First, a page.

Legal battles silence journalists, killing them is brutal censorship

Organisations partner to support journalists with legal defence fees, while number of journalists murdered nearly doubles in 2018.


The Committee to Protect Journalists (CPJ) and First Look Media's Press Freedom Defense Fund have announced partnering on a fundraising campaign to provide legal support for journalists facing extensive legal battles meant to suppress critical journalism.

Legal tactics

The International Center for Journalists and Reporters Without Borders have also pledged their support, with $100,000 pledged in campaign to raise a total of $500,000 to cover legal fees for news organizations unfairly targeted by governments or powerful figures because they have tried to bring to light information that is in the public interest. ‘Journalism is under assault globally and we must do everything we can to ensure the free flow of information,’ said Jim Risen, director of the Press Freedom Defense Fund. ‘Legal battles are one of several tactics used to silence journalists.’ The first recipients of funds will be Philippine-based news organization Rappler and its founder and editor Maria Ressa. Joel Simon, CPJ's executive director, said ‘we intend to stand with Maria Ressa and Rappler and to support them in their efforts to defend themselves against the prosecution that we view as unjust.’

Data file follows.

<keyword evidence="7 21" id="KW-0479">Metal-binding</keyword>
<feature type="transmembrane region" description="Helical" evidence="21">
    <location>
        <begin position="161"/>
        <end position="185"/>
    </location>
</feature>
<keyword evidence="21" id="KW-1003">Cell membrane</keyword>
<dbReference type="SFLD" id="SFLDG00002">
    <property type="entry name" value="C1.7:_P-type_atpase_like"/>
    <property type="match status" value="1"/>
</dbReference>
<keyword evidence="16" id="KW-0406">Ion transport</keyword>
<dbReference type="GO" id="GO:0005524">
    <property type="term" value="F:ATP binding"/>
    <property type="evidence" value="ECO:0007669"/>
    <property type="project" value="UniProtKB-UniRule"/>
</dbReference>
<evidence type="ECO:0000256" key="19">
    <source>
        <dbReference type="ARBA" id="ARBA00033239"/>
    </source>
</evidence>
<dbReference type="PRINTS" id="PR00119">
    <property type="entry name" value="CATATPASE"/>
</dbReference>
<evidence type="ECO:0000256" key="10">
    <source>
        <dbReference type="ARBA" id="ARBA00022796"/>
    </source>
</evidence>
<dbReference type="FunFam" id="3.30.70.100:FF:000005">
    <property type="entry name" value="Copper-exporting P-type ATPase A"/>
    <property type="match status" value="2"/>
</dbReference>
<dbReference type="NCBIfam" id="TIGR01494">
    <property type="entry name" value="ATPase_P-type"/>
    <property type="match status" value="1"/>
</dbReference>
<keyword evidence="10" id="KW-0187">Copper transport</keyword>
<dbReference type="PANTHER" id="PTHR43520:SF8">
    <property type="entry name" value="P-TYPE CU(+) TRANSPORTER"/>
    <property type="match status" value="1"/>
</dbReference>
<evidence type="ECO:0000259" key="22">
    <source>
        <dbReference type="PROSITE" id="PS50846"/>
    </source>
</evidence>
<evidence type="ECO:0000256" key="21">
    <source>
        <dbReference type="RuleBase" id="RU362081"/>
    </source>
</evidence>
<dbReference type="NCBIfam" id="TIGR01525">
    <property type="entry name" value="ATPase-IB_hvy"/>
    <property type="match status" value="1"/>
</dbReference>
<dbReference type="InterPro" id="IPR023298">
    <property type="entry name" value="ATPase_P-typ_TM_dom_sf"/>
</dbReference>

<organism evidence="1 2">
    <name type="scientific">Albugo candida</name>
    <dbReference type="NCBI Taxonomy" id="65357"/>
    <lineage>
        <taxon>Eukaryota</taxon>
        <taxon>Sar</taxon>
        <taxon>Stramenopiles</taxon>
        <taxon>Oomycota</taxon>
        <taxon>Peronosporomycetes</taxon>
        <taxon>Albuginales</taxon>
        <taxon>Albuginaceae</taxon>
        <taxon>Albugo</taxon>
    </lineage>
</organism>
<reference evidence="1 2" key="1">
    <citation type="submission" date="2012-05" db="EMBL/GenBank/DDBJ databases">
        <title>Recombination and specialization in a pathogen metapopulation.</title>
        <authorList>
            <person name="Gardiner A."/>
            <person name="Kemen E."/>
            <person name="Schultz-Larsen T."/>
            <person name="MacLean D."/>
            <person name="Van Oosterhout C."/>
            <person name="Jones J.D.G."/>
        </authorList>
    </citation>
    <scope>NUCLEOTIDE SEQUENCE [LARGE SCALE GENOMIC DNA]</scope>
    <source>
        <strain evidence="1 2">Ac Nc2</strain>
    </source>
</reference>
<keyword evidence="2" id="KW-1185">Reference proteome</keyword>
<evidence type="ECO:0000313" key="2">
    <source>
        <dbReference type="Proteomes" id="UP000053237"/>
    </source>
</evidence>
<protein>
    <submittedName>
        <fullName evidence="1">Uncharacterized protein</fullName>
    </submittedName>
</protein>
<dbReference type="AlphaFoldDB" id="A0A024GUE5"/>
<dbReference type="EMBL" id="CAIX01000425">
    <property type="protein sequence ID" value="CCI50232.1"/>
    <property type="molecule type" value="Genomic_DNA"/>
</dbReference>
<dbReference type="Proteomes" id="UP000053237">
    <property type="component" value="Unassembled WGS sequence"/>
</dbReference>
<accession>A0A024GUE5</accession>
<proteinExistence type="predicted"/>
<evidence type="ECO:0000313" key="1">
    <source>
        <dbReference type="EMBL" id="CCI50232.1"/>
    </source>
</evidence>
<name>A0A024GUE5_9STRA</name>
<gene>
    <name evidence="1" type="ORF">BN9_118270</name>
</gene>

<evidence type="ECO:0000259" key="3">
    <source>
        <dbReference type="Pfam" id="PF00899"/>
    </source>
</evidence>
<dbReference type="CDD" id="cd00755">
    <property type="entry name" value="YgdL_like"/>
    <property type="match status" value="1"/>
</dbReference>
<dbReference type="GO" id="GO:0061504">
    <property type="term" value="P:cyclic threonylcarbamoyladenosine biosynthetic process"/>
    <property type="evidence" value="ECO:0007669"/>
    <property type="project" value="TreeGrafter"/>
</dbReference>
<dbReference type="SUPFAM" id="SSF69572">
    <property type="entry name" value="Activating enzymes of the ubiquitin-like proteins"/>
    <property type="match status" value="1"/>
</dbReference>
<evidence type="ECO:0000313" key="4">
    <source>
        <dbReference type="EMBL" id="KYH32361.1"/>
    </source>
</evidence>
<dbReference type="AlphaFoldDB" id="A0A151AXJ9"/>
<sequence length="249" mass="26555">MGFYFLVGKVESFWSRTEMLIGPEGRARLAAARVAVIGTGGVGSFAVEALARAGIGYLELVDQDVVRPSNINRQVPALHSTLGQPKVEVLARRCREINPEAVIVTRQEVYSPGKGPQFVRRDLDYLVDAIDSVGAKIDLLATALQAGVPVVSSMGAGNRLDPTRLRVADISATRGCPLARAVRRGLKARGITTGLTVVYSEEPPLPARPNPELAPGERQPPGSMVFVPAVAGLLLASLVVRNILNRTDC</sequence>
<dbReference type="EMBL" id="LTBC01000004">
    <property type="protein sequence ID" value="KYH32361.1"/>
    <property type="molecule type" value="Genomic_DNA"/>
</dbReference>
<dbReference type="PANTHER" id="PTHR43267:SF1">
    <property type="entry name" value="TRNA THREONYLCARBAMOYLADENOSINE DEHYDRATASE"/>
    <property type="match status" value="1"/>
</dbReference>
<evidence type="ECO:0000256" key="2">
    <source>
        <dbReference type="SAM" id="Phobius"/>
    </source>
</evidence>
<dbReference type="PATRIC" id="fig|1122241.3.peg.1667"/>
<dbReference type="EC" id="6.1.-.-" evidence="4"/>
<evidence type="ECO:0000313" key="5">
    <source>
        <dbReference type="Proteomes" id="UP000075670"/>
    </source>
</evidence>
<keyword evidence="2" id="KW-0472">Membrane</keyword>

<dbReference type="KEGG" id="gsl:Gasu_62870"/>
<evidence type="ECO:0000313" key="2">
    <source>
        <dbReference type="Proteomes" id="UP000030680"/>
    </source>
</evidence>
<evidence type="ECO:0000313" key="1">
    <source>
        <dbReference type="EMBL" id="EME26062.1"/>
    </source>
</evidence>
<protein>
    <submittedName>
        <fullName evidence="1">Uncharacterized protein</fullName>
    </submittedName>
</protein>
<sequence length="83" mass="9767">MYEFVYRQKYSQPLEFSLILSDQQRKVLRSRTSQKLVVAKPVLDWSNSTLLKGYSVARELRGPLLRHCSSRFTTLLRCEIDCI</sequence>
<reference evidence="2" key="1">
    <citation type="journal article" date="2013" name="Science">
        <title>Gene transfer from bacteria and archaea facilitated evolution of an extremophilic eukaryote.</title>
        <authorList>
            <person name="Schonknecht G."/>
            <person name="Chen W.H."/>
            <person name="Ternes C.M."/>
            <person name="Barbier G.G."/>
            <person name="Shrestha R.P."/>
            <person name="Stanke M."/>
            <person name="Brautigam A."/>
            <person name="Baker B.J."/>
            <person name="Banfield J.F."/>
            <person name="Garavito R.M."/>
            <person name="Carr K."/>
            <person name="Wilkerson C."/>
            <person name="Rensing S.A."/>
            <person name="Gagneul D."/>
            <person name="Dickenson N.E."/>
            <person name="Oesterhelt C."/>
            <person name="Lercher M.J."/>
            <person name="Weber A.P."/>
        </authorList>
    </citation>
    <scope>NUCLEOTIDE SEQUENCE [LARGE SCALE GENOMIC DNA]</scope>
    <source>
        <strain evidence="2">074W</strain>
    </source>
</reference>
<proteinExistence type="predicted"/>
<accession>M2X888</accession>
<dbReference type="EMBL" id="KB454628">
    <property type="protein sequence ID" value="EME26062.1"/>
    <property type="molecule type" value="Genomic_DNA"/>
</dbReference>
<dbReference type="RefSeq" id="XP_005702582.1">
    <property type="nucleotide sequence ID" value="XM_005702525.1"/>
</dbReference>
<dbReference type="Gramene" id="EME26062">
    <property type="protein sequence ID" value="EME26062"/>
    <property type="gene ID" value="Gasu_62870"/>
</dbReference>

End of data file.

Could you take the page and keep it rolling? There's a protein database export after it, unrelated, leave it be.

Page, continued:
‘Brutal censorship’

At least 53 journalists were killed on the job this year, 34 of whom targeted for murder in reprisal for their work, the CPJ found in its annual analysis, making 2018 the deadliest year in the past three years. Afghanistan was the deadliest country, followed by Syria and India. The year included the high-profile murder of Washington Post columnist Jamal Khashoggi, killed by Saudi agents, Slovakian investigative journalist Jan Kuciak shot to death alongside his fiancé, an Afghanistan suicide bomber attack on a group of reporters, killing nine in a single explosion in April, and, the shooting at the Capital Gazette in Annapolis, Maryland, when a gunman shot dead four journalists. ‘Murder is a form of brutal censorship that is disrupting the flow of information,’ Me Simon said, adding ‘people around the world are increasingly recognizing what's at stake. Political leaders must stand up, speak out, and deliver justice on behalf of the journalists who gave their lives to bring us the news.’

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